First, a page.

Although dandelion leaves are nutritious to eat, they can quickly overpopulate a landscape, blocking out and damaging cultivated landscape plants that we prize.


When we were young, we all loved blowing on dandelions and making wishes. Well, I hope all your wishes came true, however the best wish you could have been wishing for by blowing on them is to have more dandelions. As fun as they are, dandelions are tenacious weed plants (unless you want them, then they are no longer considered weeds). Assuming you don’t want dandelions, how does one control their growth and spread?


Let’s take a little look at the wonderful world of dandelions…


Dandelion is a perennial plant that grows best in moist areas in full sun. Once established however, it can survive some shade and dry conditions. Dandelion grows year-round in California except in the coldest intermountain areas, where it is dormant during the winter.




Dandelions can form a dense mat of leaves (6 to 14 inches in diameter), that can crowd out desirable species and reduce the vigor of those plants that survive. In turf, it forms clumps that cause poor footing for athletic fields and golf courses. Dandelion’s texture and color vary from that of turfgrass, and the yellow flowers reduce the aesthetic quality of the lawns and other turf areas. Dandelion flowers may attract bees, which can be problematic where children or people with bee allergies are present.




Removing dandelions by hand-pulling or hoeing is usually futile, unless done repeatedly over a long period of time, because of the deep tap root system of established plants. Control by this method is most successful in-home lawns and small gardens. Turfgrass and ornamental areas should be well maintained for maximum vigor, making them as competitive as possible to slow dandelion infestations. Dandelion seeds can be moved by equipment or become windborne and travel several miles, making prevention of new infestations very difficult. Dense stands of turfgrass and ornamentals shade the soil surface, reducing the establishment of new dandelion seedlings.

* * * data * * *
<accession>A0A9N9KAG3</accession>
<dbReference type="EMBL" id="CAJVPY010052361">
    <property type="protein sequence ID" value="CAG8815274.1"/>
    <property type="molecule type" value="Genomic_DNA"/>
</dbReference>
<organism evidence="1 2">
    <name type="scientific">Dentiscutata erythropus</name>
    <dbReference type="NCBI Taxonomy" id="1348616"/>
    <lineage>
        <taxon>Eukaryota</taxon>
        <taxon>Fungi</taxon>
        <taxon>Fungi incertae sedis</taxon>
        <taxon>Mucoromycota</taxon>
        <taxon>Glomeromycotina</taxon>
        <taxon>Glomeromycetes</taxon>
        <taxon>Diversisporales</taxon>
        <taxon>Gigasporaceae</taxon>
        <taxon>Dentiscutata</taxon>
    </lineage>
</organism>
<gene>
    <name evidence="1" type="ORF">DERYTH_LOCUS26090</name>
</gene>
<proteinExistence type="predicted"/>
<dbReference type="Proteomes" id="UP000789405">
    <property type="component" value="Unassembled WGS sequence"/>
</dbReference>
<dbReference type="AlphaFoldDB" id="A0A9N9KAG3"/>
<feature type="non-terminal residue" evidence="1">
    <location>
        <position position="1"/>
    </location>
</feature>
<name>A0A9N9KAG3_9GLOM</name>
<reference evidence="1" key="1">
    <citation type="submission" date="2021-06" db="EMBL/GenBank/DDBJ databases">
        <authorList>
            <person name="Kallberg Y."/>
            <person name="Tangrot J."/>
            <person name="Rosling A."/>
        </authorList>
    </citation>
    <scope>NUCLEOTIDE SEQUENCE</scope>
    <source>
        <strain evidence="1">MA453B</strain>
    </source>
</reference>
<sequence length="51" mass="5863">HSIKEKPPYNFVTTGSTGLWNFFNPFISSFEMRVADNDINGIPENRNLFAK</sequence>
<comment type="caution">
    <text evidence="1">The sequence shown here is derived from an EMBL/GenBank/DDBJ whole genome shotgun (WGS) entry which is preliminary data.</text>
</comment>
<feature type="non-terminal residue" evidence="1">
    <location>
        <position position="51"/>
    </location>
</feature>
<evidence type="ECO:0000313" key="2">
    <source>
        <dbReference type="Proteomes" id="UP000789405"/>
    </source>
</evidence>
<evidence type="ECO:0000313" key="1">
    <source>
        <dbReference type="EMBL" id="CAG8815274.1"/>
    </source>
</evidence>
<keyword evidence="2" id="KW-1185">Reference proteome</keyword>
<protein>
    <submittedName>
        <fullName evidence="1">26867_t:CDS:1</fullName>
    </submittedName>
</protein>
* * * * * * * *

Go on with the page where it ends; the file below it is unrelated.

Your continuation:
Solitary new dandelion plants along fence rows, roadsides, flower beds, and in turfgrass should be grubbed out (removed by digging out the entire plant, taproot and all) before they produce seed. Dandelion knives and similar specialized tools are available for removing individual weeds and their roots while minimizing soil disturbance. Monitor the area for several months to make sure that removal of the taproot was complete.


Lawns and Turfgrass


No single control procedure has been successful in controlling dandelion in turfgrass. Early grubbing of new seedlings should be practiced diligently and regularly for several years to successfully reduce the dandelion population.


Many broadleaf weeds may be controlled with mowing by cutting off the growing points and upright parts of the plant, which may lead to drying out and eventual death, but this is NOT true of dandelion. Because it grows from a basal rosette that is lower than a mower blade can reach, mowing will have no effect on control.


Whether it’s cleaning up existing landscapes or installing new ones, Creative Concepts Landscape will happily discuss possibilities with you. Take a look at our Yelp page and contact us today (818 248-7436), to see what we can do for your landscape.


By Daniel Williams

Client Liaison for Creative Concepts Landscape Management